Despite all the great qualities this film has, it’s really just a halfway decent film. I mean that literally too. The halfway point of the film is where the story starts to fall flat. The minute the characters are introduced as adults in Jamal’s flashbacks it becomes rather lacklustre as a whole and that’s in part due to the writing and in part due to the acting. Funny, since the adults are actual actors and the kids were not. The first half of the film is incredibly engaging and intriguing as we follow Jamal’s life as a kid and teen and everything he had to go through. The attack on the slum where he loses his mother when he has his “audition” for Maman and the potential to lose his eyes, the constant fear and running the two brothers had to do just leaves you on the edge of your seat and pulls at your insides. Even the more comedic moments of the boys hopping about the train and giving fake tours at the Taj Mahal are fun to watch and keep you interested. The film should have stuck in this direction with the characters because the adult parts are bland and cheesy. A concerned Jamal as a teen trying to find the girl that was on hard times with them becomes a love-struck puppy dog. It shifts from the gritty realities of the kids to a corny romance. This brings the film down especially since the entire second half is all about the love between Jamal and Latika. I don’t even want to get into the whole “It is written” corniness that permeates through the second half because that would be a whole essay on its own. If the film had kept the focus on the relationship between the two brothers, it would have been a stronger choice and narrative arc than suddenly turning the film into a melodrama. It’s a shame because the first half delivers emotionally and is intriguing to watch.
The Millionaire show, which is used as a framework for the entire movie, works well and makes for a fun storytelling technique. If they had stuck more to how a boy from the slums knew all these answers from his tough past and the disturbing things he went through rather than having it all be revealed that he just wanted to go on the show to find the love of his life, it would have made for a more engaging film and might have even been more powerful as a whole.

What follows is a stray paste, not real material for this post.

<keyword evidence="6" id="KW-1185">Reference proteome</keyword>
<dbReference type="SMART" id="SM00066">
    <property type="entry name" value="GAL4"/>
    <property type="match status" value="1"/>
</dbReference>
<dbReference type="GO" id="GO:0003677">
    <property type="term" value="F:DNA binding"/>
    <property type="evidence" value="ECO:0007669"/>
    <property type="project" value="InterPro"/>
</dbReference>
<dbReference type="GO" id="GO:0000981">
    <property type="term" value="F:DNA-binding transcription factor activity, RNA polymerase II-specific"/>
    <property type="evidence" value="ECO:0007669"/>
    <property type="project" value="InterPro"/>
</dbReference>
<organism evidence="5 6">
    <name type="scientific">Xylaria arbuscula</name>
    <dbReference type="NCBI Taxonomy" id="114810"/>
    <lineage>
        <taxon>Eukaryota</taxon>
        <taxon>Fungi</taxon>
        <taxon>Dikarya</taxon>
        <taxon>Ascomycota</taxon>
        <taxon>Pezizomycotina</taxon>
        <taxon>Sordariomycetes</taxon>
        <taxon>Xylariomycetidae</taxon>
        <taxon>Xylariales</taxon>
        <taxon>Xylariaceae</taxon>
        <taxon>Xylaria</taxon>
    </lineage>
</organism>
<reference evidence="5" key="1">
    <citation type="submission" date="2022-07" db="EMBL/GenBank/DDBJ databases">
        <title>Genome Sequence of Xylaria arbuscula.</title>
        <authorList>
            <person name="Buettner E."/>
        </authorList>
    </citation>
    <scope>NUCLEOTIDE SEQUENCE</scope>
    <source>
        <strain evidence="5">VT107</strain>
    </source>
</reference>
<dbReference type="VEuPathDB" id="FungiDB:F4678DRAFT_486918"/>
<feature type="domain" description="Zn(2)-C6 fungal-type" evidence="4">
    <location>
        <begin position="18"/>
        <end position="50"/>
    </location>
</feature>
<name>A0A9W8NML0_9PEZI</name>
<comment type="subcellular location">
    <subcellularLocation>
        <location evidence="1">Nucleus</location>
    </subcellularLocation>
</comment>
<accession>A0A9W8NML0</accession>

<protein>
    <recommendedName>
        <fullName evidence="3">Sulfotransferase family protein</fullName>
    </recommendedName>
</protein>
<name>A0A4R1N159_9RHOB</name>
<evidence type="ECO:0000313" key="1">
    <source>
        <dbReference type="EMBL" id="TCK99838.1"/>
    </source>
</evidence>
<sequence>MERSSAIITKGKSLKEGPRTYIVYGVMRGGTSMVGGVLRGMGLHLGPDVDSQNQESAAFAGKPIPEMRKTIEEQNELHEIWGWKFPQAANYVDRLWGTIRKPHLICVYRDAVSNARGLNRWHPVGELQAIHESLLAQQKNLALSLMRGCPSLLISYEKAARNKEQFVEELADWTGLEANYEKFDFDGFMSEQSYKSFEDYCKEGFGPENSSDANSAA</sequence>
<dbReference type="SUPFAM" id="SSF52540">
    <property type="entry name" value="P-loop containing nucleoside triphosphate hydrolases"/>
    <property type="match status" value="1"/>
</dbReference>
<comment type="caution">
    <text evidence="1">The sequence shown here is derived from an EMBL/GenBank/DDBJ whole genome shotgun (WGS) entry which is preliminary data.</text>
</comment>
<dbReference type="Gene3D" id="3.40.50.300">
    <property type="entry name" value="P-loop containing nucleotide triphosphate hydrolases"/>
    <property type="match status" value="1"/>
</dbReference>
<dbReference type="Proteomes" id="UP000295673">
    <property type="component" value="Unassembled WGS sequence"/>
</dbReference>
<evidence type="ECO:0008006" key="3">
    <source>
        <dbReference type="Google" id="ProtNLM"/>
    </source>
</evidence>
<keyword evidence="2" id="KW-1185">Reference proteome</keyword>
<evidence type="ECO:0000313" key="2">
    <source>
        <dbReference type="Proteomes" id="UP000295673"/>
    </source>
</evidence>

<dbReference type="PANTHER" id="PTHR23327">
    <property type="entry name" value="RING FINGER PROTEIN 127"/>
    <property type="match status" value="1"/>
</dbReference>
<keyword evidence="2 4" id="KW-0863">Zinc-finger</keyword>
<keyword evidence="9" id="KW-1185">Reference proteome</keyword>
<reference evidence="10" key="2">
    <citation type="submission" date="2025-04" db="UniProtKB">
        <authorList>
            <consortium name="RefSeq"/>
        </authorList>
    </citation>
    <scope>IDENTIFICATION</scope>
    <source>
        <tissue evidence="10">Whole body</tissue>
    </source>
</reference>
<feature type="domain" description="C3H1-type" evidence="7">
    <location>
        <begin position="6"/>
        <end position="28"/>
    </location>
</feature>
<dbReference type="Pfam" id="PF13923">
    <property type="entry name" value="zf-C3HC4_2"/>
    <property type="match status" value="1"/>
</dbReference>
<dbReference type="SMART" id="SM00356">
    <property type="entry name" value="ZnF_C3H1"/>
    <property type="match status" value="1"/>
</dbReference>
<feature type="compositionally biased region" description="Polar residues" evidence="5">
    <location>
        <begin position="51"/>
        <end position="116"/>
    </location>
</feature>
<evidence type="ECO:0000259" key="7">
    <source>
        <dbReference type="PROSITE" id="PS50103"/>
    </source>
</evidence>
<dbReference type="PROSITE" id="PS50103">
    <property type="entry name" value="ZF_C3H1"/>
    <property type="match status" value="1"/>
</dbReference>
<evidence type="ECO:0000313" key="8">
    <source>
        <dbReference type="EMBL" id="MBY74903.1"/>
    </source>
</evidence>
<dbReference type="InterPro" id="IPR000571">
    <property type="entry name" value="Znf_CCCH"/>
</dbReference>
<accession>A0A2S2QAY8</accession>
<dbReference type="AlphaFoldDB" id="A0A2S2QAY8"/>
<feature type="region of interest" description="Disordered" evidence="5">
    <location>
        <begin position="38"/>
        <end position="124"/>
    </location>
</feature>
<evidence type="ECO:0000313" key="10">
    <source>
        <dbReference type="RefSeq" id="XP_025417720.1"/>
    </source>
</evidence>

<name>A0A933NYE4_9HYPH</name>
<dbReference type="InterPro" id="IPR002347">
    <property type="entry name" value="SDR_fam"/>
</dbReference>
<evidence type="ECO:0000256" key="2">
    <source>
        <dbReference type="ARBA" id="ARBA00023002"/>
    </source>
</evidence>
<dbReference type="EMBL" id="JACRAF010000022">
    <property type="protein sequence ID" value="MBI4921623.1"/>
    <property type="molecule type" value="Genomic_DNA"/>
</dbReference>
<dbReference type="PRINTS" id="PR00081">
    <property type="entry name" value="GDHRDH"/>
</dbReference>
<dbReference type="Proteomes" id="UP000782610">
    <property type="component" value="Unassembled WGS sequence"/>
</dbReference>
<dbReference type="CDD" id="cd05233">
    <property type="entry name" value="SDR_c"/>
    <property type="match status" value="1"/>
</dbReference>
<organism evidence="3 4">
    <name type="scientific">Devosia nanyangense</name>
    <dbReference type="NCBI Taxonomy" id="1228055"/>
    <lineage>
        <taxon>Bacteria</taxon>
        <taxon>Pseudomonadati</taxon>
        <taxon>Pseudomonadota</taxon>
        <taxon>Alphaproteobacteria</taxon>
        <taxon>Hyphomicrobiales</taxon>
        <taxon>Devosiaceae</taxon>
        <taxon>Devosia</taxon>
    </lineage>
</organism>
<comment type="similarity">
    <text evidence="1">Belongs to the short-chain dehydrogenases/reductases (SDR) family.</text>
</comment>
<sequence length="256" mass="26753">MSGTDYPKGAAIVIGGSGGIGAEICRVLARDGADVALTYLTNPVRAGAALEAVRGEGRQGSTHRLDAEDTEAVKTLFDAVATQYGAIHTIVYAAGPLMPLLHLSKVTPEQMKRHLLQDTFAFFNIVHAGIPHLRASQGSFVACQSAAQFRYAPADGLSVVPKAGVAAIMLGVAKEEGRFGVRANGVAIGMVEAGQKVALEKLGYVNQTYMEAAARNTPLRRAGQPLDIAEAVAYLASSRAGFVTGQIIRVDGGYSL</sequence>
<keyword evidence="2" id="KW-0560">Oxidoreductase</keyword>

Do you know who Loveleen Tandan is? If you said no then you’re probably part of the majority of people. I didn’t even hear of her until a few days ago. She is the unsung hero of Slumdog Millionaire. An Indian director who co-directed the film alongside Danny Boyle. She was the one dealing with all the kids and language and working in the slums, making it easier for the crew to get what they need. Basically, she was a huge help in the best parts of the film and barely got any recognition for it from North American Audiences. I didn’t see her getting the Oscar alongside Danny, which she deserves just as much as he does.
Speaking of Oscars, did you also hear about how they brought the child actors out of the slums to attend the Academy Awards only to bring them back to the slums afterwards? That’s an emotionally traumatizing thing to do to these young kids. Eventually, there were reparations given to them, but at the moment seemed like a lack of judgement on their parts. Oops.
Sure. I do think the good outweighs the bad and makes the film, as a whole, worth watching. The first half is enough to be hooked by and keeps you holding on until the end of the film. Plus, some people love seeing that kind of romantic narrative in films and they would probably love this movie. It’s a solid piece of filmmaking all around and is worth watching at least once.
Also, try getting Jai Ho out of your head. You won’t.